While physicality is imperative, learning the psychology of wrestling is another battle. Wrestlers struggle to find a way into a character- grasping their mindset, mannerisms, and quirks. Resonating with a character is gravely important.
For example, as Erika developed her in-ring personality, she told her trainers she wanted to be a hero. She had and still has a sweet demeanor outside of the ring and wanted to be celebrated.
However, her trainers rebutted that she would not be believable because, as a half-Black, half-Japanese woman, she was a "natural villain." So instead, they insisted that her character enact hatred towards her Japanese competitors and "crush them," simultaneously using her Blackness as a weapon and insinuating she is not Japanese.
The country’s hegemony inspires Japanese wrestling characters, and outsiders represent danger regarding how characters are used in stories. In Japanese entertainment, specifically wrestling, Americans have symbolized the strangers over whom they must prevail.
In the essay "Professional wrestling as culturally embedded spectacles," author Dan Glenday sources this angle with the father of professional wrestling in Japan, Rikidozan.
In postwar Japan of the 1950s, the United States still occupied much of the country. Rikidozan’s agility and honor in the face of his brutish and deceiving American opponents swelled Japanese fans’ pride. This dynamic has been repackaged and reused many times.
But heel work isn’t born solely from this; it has many contributing elements. And Erika’s presence was intimidating.
She looked different from most women around her, fitting the same bill as AJW alumni Bull Nakano and Dump Matsumoto. They christened Erika Aja Kong, naming her after the monster.
Wrestling has had a long and prevalent history of taking fat people and using them as villains. Wrestler’s bodies are used to tell and sell a story, but bodily convention has restricted how storytelling is constructed. As a result, fat women in wrestling tend to be coded or presented as villains, usually taunting a puny and petite feminine girl- the classic David and Goliath epic recreated in the squared circle. The characters may vary slightly, but the trope remains to this day.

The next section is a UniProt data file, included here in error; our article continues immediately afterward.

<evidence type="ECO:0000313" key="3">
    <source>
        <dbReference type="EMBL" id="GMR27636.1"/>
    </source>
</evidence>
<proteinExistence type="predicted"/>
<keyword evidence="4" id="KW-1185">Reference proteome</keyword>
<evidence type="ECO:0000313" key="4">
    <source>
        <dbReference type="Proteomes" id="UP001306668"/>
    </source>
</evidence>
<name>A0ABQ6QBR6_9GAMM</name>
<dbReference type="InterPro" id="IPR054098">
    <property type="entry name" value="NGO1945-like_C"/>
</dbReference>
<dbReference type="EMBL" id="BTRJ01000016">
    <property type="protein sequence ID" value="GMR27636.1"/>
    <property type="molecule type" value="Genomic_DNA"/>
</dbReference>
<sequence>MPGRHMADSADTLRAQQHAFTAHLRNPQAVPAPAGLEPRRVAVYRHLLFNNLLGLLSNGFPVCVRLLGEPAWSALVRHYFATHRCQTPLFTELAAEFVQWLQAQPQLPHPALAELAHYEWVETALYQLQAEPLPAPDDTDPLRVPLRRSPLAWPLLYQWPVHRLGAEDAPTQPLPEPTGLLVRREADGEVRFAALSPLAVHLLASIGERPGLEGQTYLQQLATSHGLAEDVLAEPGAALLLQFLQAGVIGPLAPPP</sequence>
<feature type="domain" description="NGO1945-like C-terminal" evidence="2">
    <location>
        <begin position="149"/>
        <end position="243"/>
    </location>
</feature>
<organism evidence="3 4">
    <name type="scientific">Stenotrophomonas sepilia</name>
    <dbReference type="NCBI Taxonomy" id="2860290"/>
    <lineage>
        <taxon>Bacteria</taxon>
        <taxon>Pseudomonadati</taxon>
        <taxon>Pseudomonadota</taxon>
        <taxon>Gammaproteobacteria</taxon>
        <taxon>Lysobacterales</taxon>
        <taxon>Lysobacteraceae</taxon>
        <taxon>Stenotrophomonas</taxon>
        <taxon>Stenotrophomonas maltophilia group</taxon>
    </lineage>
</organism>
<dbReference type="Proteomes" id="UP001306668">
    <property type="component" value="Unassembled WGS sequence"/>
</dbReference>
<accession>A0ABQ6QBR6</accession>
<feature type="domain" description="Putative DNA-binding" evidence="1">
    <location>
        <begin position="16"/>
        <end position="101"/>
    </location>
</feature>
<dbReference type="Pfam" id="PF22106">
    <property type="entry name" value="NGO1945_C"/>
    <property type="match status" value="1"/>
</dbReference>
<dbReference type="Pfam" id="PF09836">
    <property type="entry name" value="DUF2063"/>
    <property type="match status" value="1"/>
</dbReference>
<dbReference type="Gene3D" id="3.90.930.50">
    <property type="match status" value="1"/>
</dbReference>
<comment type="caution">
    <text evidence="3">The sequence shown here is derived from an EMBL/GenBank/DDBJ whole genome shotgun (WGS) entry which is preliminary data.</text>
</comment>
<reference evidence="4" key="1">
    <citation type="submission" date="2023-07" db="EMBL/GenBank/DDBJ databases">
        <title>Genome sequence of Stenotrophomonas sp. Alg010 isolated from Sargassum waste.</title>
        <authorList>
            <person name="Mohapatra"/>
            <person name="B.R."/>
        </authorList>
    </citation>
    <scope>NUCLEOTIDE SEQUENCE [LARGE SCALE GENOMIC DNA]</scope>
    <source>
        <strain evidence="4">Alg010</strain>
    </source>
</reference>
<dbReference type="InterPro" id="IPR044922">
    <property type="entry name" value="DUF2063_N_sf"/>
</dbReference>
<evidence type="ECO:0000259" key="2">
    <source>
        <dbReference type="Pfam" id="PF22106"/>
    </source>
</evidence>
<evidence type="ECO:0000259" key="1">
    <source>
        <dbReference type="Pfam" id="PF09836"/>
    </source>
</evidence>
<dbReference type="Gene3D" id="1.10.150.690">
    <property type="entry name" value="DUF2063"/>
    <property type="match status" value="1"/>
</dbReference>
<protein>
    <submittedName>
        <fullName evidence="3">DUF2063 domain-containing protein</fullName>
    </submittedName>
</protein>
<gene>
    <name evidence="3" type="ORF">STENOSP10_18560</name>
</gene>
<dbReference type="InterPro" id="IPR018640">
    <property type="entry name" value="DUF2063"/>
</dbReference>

This is all to say that Erika had no real options regarding her character. AJW had a monopoly on Joshi (Japanese women’s wrestling) in the ’80s, so this was the only circus in town, and she had little choice but to follow their lead if she ever wanted to wrestle.
Her Audience Of One
While this was not the personna she craved, Aja Kong soon began filling out the character and finding herself in villainy. So much in fact that her character eventually transcended face and villain; her in-ring presence made her intimidating, but fans could not help but support her. She would soon become one of the country’s most beloved wrestlers.
From all that, AJW promoters made Aja into the brand of another famous heel, Dump Matsumoto. Aja debuted in her heel faction, Atrocious Alliance, the arch-foe of her childhood favorites, The Crush Gals.
In 1987, Erika would rise every day at 5 A.M. to go to the dojo early and clean it, then she trained all day, cleaned again, went home to sleep, and did it all over the next day. Her life was consumed with pro wrestling.
Life still went by, and when she was 17 years old, her mom had a brain hemorrhage, which put her in the hospital for a few months.
All Erika wanted to do was be with her mother, but she needed to make enough money to support both of them, and she was barely getting by. So while her mom was in the hospital, she spent much time in bed and watched TV late into the night when pro wrestling would air.